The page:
A database connection will let the user do pretty much anything he likes to the database, provided he has the access rights. Open a connection straight to the Internet, and the only thing keeping any user from admin account access is the secrecy of the password of the admin account. For the most part, you won't see a database system built with this sort of access in mind, so you won't see protections on the database itself that are crafted for this usage.
Given admin access, and connectivity, a hacker can:
- delete the database entirely
- rewrite the schema of the database
- resize the database, consuming more machine resources than you intended
- change the data in the database
So.. the return question is - what's the purpose of the database, and how much does it's integrity matter? If this is a test database for a student project, you may care more about the machine itself than the database. But in most applications, the information in the database and it's validity, availability and reliability are the heart of the system. Loose that, or loose your trust in it and in many cases, you no longer have a functioning business.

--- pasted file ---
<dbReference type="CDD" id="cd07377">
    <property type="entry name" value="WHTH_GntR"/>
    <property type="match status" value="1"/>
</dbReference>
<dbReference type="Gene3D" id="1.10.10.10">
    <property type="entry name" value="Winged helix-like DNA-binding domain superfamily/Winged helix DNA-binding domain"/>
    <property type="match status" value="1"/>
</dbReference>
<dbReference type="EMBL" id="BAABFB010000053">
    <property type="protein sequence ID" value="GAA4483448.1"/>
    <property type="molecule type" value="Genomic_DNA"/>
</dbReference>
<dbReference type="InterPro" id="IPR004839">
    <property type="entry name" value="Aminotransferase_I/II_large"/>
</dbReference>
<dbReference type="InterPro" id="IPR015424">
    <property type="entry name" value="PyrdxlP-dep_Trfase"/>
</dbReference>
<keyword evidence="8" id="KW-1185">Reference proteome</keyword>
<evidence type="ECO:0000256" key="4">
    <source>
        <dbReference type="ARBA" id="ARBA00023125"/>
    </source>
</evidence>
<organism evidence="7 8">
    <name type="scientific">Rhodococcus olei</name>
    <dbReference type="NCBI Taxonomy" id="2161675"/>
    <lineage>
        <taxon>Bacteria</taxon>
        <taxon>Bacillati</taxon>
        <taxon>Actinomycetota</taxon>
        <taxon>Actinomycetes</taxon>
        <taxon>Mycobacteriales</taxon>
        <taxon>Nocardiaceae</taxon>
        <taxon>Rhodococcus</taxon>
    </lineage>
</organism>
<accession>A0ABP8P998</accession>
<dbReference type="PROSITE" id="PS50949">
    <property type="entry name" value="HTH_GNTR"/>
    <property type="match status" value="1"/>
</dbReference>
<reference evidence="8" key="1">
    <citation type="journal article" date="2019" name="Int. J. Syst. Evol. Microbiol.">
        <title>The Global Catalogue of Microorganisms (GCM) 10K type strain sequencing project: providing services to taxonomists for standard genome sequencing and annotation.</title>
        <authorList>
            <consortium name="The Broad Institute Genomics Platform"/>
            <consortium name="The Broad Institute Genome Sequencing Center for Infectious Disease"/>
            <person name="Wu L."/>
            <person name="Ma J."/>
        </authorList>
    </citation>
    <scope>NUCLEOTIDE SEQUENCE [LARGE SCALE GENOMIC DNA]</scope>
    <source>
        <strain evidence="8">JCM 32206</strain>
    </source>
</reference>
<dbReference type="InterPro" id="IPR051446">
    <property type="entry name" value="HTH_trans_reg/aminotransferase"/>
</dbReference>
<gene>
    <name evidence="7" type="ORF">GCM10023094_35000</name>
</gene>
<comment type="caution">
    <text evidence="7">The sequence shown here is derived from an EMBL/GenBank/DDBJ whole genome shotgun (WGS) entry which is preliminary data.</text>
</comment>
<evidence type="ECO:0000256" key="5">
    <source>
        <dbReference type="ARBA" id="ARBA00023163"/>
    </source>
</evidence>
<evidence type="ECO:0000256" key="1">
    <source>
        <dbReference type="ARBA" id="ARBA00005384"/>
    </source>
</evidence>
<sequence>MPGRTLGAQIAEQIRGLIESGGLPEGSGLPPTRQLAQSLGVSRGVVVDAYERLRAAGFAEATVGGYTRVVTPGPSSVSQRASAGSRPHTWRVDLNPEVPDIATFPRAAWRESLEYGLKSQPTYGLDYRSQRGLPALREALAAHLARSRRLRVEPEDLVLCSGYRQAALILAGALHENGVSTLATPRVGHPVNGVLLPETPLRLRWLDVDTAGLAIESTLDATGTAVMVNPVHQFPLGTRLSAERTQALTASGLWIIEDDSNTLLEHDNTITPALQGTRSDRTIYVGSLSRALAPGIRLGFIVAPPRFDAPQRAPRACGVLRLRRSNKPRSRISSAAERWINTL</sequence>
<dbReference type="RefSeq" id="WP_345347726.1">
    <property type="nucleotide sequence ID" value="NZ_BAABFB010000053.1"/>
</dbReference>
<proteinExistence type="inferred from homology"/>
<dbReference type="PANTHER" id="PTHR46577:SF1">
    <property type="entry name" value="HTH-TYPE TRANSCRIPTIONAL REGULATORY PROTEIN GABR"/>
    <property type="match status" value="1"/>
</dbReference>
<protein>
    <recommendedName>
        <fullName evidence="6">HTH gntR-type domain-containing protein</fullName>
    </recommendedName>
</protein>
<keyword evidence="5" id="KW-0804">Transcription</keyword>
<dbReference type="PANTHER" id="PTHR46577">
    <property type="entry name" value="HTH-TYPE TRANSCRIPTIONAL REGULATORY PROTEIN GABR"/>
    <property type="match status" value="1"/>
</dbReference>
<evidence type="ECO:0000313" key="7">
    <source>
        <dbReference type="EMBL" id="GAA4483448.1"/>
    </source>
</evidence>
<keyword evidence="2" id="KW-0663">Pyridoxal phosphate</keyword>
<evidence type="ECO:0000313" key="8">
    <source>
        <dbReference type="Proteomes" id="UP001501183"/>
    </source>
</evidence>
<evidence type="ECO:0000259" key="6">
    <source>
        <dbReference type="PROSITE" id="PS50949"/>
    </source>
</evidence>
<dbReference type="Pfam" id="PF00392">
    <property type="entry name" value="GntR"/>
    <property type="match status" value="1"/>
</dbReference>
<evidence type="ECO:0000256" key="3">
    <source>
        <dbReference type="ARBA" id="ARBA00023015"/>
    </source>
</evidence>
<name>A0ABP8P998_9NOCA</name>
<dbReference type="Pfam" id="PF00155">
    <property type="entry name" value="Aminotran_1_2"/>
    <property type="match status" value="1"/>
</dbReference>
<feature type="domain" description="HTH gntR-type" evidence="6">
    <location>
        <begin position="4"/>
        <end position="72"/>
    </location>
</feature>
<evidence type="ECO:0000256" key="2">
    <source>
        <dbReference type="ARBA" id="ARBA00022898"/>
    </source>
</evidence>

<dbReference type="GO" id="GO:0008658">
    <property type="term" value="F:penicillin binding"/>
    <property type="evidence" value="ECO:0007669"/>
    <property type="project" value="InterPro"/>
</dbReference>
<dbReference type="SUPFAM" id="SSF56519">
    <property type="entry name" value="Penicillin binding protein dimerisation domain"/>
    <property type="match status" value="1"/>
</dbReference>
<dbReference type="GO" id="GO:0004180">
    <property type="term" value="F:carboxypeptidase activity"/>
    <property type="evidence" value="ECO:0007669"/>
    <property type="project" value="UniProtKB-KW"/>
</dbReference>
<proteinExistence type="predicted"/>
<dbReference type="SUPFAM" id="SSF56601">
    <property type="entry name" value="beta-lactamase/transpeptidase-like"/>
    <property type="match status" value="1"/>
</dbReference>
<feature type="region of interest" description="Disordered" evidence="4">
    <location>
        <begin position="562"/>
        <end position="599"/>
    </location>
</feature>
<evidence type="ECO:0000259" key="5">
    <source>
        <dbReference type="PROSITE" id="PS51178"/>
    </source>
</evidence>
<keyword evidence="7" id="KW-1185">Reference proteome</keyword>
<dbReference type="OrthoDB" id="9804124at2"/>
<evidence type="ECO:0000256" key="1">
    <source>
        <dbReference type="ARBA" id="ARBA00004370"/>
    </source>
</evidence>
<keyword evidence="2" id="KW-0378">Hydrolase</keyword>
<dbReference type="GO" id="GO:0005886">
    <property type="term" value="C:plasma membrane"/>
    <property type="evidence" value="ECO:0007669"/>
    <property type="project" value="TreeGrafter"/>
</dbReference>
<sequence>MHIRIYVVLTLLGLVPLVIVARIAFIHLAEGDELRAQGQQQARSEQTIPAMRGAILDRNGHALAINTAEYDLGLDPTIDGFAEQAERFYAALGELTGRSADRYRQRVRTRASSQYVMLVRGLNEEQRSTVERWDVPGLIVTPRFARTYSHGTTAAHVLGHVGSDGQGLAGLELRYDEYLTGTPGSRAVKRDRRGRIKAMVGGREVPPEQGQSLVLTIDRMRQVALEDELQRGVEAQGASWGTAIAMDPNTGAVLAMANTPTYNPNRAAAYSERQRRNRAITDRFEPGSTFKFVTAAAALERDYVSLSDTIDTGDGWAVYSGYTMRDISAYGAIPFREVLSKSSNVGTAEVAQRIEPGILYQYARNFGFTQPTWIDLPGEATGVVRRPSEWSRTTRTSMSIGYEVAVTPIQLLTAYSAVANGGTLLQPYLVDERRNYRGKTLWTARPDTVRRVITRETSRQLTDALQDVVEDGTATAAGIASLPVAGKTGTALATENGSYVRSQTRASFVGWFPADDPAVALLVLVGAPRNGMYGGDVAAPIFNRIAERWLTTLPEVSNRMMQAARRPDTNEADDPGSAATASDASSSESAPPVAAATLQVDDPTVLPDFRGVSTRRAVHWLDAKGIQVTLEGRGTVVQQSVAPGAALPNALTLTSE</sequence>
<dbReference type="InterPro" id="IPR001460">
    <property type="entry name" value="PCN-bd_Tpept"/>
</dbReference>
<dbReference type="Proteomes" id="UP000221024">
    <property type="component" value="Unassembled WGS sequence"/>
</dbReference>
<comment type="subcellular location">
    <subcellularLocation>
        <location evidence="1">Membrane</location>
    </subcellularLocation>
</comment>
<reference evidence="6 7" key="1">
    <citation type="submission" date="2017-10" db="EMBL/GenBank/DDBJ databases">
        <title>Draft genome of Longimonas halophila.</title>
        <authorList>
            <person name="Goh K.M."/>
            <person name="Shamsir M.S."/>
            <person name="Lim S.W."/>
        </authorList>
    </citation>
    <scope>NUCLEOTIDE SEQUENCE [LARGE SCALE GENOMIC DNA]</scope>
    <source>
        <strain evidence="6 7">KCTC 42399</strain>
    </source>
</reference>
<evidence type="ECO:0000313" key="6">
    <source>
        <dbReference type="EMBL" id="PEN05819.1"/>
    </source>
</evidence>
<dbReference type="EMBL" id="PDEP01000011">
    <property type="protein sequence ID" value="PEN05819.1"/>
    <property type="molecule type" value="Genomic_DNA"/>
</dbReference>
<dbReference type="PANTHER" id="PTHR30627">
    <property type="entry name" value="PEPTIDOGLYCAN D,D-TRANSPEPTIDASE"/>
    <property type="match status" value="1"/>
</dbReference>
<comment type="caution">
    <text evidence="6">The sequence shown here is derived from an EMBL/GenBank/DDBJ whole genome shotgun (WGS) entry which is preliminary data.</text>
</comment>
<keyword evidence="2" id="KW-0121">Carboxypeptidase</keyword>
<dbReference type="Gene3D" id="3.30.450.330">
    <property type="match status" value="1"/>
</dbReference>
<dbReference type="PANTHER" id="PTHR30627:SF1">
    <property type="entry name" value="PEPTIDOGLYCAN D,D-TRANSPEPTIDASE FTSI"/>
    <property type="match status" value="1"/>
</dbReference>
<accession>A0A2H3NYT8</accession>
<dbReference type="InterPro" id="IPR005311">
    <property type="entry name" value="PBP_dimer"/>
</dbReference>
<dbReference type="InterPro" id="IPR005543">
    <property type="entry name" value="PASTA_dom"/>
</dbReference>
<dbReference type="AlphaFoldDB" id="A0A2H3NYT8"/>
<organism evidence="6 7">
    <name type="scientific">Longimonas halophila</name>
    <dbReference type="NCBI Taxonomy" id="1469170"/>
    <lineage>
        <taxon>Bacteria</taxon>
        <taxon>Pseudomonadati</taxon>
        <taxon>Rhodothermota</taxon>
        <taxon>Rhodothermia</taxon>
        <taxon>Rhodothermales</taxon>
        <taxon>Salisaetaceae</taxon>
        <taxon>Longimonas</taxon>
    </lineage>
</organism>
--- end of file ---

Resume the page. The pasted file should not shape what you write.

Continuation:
Speaking as a web developer, though - the biggest driver to having a web app is still not security - it's functionality. People don't tend to think in SQL - so you need an interface that lets a less technical user view and manipulate data in a way that the user can comprehend. Once you admit, even in one case, that you need a web server or app server to render the data into a user-readable page - then you've bitten off the need for the bigger costs of staging the application server. And once you've invested time and energy in developing forms or other data input mechanisms that the average user can use, you've invested enough in the site overall, that doing it correctly - with solid security practices is a wise investment not only to protect your data, but to protect the value of the investment in building the application.